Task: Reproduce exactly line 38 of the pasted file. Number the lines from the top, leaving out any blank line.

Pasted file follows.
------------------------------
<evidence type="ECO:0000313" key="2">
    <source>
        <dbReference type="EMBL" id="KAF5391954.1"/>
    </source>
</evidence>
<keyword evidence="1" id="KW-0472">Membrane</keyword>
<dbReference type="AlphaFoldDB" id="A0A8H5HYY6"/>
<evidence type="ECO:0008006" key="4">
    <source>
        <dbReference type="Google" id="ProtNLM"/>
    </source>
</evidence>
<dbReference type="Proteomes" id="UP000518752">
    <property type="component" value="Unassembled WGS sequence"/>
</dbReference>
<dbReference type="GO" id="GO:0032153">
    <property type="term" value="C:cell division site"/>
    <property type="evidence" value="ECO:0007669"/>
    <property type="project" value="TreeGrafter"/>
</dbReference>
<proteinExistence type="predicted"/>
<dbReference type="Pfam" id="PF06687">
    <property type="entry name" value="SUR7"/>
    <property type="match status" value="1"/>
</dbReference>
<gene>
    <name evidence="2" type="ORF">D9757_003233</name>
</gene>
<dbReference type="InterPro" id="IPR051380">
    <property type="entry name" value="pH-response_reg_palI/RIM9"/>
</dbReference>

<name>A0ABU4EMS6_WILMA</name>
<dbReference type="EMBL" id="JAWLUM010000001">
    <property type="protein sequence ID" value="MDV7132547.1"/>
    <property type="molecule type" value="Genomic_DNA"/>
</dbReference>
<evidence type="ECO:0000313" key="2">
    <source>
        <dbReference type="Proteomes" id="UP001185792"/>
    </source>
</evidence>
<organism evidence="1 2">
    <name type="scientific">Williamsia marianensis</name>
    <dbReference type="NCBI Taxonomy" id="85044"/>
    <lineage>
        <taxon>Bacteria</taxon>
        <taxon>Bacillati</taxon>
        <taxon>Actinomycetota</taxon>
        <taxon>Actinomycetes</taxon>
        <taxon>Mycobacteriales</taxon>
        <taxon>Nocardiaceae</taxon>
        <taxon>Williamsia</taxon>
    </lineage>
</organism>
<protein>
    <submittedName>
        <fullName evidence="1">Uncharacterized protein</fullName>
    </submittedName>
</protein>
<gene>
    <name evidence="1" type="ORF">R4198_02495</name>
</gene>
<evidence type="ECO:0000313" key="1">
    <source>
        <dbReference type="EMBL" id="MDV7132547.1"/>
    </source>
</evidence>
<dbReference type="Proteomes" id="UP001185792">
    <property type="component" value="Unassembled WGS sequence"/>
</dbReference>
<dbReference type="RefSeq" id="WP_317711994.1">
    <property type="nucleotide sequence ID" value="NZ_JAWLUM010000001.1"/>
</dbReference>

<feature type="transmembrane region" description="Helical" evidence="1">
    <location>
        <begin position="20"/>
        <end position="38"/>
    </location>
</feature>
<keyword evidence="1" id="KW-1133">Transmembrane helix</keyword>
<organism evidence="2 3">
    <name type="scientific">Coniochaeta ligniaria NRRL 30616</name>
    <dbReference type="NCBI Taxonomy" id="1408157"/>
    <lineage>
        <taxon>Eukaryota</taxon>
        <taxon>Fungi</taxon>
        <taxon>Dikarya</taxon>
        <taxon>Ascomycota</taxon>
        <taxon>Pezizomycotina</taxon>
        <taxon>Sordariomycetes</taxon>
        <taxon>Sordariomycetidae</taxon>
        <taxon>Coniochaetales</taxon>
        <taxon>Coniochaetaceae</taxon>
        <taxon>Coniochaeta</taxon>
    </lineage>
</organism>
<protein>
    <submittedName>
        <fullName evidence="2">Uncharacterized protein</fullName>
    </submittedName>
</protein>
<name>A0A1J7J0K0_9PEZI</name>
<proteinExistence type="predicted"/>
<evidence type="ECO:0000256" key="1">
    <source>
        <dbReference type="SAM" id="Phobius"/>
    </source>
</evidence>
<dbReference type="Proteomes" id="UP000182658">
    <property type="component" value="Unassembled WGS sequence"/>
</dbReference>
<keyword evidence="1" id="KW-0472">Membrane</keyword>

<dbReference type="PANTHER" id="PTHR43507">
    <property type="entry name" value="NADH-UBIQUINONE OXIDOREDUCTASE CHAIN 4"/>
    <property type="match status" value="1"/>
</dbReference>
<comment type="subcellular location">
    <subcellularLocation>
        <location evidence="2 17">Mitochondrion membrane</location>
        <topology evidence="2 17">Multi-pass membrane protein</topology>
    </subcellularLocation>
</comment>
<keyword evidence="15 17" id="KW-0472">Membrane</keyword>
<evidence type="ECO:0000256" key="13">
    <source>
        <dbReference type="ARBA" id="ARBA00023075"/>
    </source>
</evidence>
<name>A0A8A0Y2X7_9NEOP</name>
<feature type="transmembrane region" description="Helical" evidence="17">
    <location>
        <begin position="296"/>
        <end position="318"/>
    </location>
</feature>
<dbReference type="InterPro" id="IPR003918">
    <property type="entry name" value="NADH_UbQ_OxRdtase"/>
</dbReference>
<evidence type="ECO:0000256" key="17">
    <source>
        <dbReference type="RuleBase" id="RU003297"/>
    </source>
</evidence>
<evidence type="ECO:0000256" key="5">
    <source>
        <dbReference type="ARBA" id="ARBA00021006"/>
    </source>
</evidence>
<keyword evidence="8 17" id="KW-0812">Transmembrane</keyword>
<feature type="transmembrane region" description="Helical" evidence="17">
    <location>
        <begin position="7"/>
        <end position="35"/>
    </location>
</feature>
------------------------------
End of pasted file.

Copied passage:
    <source>